Barry Clay & Colin Ratcliffe
An entertaining and informative demonstartion by two club members
Barry Clay and Colin Ratcliffe
A Crocket mallet
Start with an "Oak" blank between centres pre drilled with a hole (22mm) for the shaft.
Colin explained about his sizing jig.
Turn the blank to around 70mm. Mark the length then turn a spigot to each end. Set callipers 1mm over size and turn down to match, repeat to other end.
Re-fit this time in a spigot, mark length of S Steel ring and label a as they are very slightly different. Start parting off with tailstock in place, then remove and continue to Carefully part off. Turn some small rings in the end and clean up. Check the ring "a" adjust as necessary. Repeat the process for the other end with ring "b" until both are a snug fit. Hammer on the rings.
A broom handle, purchased from a farm supply merchant, or good hardware shop. Mount the handle in a chuck at one end then mark 80mm to go through the head and turn down to suit the 22mm hole in the mallet head. Give a bit of shape to the handle with the help of Syd Godfrey’s home made centre steady. True up the middle of the broom shaft before fitting the steady. Now position the steady and turn the shape to the shaft. Put a little grip to the handle, a series of small Vees. These can be burnt in with piano wire if desired. Just firmly tap the shaft into the head. For extra security and also decoration a small V cut can be made in the end of the shaft to take a wedge, in a contrasting wood looks great.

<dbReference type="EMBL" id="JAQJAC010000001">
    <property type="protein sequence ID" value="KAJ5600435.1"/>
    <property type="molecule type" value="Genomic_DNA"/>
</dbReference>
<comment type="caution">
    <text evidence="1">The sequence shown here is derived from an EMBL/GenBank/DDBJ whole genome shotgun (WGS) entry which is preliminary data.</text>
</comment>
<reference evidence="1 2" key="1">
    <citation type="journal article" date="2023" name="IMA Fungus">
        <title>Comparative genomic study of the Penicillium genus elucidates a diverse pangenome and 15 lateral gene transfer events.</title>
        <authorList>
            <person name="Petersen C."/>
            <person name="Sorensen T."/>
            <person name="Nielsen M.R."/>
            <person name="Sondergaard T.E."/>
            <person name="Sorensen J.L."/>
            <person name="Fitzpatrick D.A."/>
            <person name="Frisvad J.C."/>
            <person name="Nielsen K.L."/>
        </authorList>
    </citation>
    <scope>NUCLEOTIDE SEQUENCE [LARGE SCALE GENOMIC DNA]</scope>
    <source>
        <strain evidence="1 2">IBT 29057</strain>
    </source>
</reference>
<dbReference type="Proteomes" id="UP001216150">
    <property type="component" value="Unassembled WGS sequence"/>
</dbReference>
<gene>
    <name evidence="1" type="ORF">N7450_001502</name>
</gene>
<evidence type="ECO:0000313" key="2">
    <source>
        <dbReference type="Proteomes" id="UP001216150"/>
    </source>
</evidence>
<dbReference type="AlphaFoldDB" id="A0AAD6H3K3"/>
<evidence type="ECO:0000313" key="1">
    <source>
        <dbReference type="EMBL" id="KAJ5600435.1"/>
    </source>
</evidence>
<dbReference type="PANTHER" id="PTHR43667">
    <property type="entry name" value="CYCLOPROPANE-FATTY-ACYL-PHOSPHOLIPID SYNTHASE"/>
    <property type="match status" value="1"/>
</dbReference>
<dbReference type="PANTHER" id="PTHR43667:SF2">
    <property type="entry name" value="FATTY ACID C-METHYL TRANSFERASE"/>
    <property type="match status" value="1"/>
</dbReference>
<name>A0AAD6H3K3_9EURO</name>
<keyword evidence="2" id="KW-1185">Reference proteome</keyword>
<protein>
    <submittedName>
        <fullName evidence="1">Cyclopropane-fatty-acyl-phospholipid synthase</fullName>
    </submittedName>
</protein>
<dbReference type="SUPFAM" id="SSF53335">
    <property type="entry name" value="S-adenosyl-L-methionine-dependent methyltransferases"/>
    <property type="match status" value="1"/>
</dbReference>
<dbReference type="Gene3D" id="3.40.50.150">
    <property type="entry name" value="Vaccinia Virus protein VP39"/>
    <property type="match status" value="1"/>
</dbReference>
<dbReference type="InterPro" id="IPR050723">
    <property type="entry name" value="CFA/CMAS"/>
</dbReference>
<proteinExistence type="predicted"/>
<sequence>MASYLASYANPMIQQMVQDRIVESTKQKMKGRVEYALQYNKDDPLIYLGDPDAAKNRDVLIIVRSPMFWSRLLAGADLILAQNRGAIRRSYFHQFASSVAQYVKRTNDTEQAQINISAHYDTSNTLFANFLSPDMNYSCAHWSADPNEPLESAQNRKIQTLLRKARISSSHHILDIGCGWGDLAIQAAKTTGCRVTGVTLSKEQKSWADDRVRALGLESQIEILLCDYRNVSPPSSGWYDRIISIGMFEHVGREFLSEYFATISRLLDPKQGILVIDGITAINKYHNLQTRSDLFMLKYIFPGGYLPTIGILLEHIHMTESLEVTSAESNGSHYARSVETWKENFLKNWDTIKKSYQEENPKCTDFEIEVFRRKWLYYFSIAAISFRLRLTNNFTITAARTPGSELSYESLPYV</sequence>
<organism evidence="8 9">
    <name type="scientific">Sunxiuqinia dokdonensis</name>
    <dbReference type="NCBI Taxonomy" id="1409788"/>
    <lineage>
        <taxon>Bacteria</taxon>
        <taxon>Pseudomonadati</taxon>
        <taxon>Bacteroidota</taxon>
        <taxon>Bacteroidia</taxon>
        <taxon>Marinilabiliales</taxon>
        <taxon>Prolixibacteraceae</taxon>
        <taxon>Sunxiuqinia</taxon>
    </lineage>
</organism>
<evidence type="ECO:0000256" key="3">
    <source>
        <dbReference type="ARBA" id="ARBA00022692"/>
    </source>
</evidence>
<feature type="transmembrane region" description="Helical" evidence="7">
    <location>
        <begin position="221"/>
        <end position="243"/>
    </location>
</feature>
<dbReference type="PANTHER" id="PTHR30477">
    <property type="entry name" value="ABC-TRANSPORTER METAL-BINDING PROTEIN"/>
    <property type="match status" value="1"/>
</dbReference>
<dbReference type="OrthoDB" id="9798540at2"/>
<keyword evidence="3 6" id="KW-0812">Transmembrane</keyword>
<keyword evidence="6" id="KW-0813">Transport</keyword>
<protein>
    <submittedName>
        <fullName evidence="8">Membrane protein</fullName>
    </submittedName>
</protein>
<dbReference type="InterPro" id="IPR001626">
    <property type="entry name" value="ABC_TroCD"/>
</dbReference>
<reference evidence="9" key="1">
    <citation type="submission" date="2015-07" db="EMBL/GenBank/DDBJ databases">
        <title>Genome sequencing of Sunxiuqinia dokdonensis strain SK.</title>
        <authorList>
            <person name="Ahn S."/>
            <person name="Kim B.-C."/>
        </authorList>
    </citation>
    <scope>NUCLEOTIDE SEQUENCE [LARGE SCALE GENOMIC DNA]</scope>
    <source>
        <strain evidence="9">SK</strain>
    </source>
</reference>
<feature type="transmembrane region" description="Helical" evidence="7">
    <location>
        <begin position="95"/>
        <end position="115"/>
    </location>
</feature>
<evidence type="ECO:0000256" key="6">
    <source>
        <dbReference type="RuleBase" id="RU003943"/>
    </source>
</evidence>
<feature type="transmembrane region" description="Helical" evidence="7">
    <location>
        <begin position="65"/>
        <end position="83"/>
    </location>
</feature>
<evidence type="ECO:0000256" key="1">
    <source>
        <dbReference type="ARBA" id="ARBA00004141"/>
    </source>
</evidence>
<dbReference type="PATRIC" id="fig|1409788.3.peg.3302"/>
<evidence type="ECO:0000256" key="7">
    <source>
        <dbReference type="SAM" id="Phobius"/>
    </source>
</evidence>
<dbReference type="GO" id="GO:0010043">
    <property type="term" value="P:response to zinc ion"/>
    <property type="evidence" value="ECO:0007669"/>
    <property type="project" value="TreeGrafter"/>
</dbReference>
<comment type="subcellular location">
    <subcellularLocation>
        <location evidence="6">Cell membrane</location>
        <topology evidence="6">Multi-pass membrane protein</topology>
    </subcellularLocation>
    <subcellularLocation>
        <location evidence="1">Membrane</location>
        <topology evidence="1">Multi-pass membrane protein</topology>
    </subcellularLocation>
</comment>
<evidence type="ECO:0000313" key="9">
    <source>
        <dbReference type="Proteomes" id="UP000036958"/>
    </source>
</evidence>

A load of balls.
A thorough explaination was given by Barry. Starting with a cylinder to suit your guide in this case 75mm
Form a spigot to fit your chuck. Mount in the chuck and square off the tailstock end. Mark on the length of the ball and centre line from the template. Turn a spigot to each side of the ball. Remove the excess wood near the chuck to give space to form the sphere. Use the template to mark where to turn off 45 deg angles. To provide a guide position the toolrest at 45 deg to the spindle with the aid off a template. Turn 45 deg to line whilst following the rest. Repeat for the other side. Mark the centre of the 45 deg bevel. Assemble the ball turning device. Barry now explained the construction and making of the jig and its setup. Fine adjustment may be necessary with a hammer to ensure it cuts exactly on centre. Gradually take small cuts to form the first part of the ball. Get as tight to the spigots as you can. A quick sand then saw off the spigots leaving a little left to form a perfect ball. Fit 2 homeade cup chucks to head and tail stocks. Position the ball between cup chucks. Carefully remove the spigots, then sand. Finished, a perfect ball, we hope.